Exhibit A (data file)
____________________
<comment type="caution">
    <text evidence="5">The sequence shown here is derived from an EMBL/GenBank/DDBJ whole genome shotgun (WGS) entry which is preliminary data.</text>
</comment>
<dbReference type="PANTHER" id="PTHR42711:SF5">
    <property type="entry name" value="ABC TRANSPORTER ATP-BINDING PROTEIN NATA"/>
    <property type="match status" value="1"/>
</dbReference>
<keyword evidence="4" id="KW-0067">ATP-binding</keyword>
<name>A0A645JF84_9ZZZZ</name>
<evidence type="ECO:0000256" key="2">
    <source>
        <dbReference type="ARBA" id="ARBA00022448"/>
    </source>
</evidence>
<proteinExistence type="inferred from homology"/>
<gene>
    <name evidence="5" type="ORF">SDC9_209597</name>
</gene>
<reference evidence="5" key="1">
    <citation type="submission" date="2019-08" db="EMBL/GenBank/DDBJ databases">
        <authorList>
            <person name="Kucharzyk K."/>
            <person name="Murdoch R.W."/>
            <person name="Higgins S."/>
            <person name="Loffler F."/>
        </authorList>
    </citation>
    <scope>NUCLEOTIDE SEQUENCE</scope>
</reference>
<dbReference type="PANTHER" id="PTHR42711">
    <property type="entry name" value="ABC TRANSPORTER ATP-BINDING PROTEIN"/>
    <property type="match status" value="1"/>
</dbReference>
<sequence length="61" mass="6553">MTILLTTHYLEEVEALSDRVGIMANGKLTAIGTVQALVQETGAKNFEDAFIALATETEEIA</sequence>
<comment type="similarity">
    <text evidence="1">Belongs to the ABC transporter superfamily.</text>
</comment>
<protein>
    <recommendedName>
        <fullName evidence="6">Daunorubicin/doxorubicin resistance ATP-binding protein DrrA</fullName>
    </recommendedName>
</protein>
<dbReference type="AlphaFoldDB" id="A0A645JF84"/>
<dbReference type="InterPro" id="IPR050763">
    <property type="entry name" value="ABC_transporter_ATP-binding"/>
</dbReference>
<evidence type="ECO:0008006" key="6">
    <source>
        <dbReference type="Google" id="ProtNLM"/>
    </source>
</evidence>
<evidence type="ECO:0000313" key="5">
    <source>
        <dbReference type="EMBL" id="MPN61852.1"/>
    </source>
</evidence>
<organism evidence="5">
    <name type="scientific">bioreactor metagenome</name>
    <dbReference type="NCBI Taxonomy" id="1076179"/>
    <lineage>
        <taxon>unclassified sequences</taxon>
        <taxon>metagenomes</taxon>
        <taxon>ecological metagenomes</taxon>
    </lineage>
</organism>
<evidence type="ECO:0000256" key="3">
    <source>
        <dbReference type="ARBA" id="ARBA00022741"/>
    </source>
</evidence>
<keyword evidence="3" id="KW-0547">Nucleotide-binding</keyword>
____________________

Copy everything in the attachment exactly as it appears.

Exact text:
<comment type="caution">
    <text evidence="5">The sequence shown here is derived from an EMBL/GenBank/DDBJ whole genome shotgun (WGS) entry which is preliminary data.</text>
</comment>
<dbReference type="PANTHER" id="PTHR42711:SF5">
    <property type="entry name" value="ABC TRANSPORTER ATP-BINDING PROTEIN NATA"/>
    <property type="match status" value="1"/>
</dbReference>
<keyword evidence="4" id="KW-0067">ATP-binding</keyword>
<name>A0A645JF84_9ZZZZ</name>
<evidence type="ECO:0000256" key="2">
    <source>
        <dbReference type="ARBA" id="ARBA00022448"/>
    </source>
</evidence>
<proteinExistence type="inferred from homology"/>
<gene>
    <name evidence="5" type="ORF">SDC9_209597</name>
</gene>
<reference evidence="5" key="1">
    <citation type="submission" date="2019-08" db="EMBL/GenBank/DDBJ databases">
        <authorList>
            <person name="Kucharzyk K."/>
            <person name="Murdoch R.W."/>
            <person name="Higgins S."/>
            <person name="Loffler F."/>
        </authorList>
    </citation>
    <scope>NUCLEOTIDE SEQUENCE</scope>
</reference>
<dbReference type="PANTHER" id="PTHR42711">
    <property type="entry name" value="ABC TRANSPORTER ATP-BINDING PROTEIN"/>
    <property type="match status" value="1"/>
</dbReference>
<sequence length="61" mass="6553">MTILLTTHYLEEVEALSDRVGIMANGKLTAIGTVQALVQETGAKNFEDAFIALATETEEIA</sequence>
<comment type="similarity">
    <text evidence="1">Belongs to the ABC transporter superfamily.</text>
</comment>
<protein>
    <recommendedName>
        <fullName evidence="6">Daunorubicin/doxorubicin resistance ATP-binding protein DrrA</fullName>
    </recommendedName>
</protein>
<dbReference type="AlphaFoldDB" id="A0A645JF84"/>
<dbReference type="InterPro" id="IPR050763">
    <property type="entry name" value="ABC_transporter_ATP-binding"/>
</dbReference>
<evidence type="ECO:0008006" key="6">
    <source>
        <dbReference type="Google" id="ProtNLM"/>
    </source>
</evidence>
<evidence type="ECO:0000313" key="5">
    <source>
        <dbReference type="EMBL" id="MPN61852.1"/>
    </source>
</evidence>
<organism evidence="5">
    <name type="scientific">bioreactor metagenome</name>
    <dbReference type="NCBI Taxonomy" id="1076179"/>
    <lineage>
        <taxon>unclassified sequences</taxon>
        <taxon>metagenomes</taxon>
        <taxon>ecological metagenomes</taxon>
    </lineage>
</organism>
<evidence type="ECO:0000256" key="3">
    <source>
        <dbReference type="ARBA" id="ARBA00022741"/>
    </source>
</evidence>
<keyword evidence="3" id="KW-0547">Nucleotide-binding</keyword>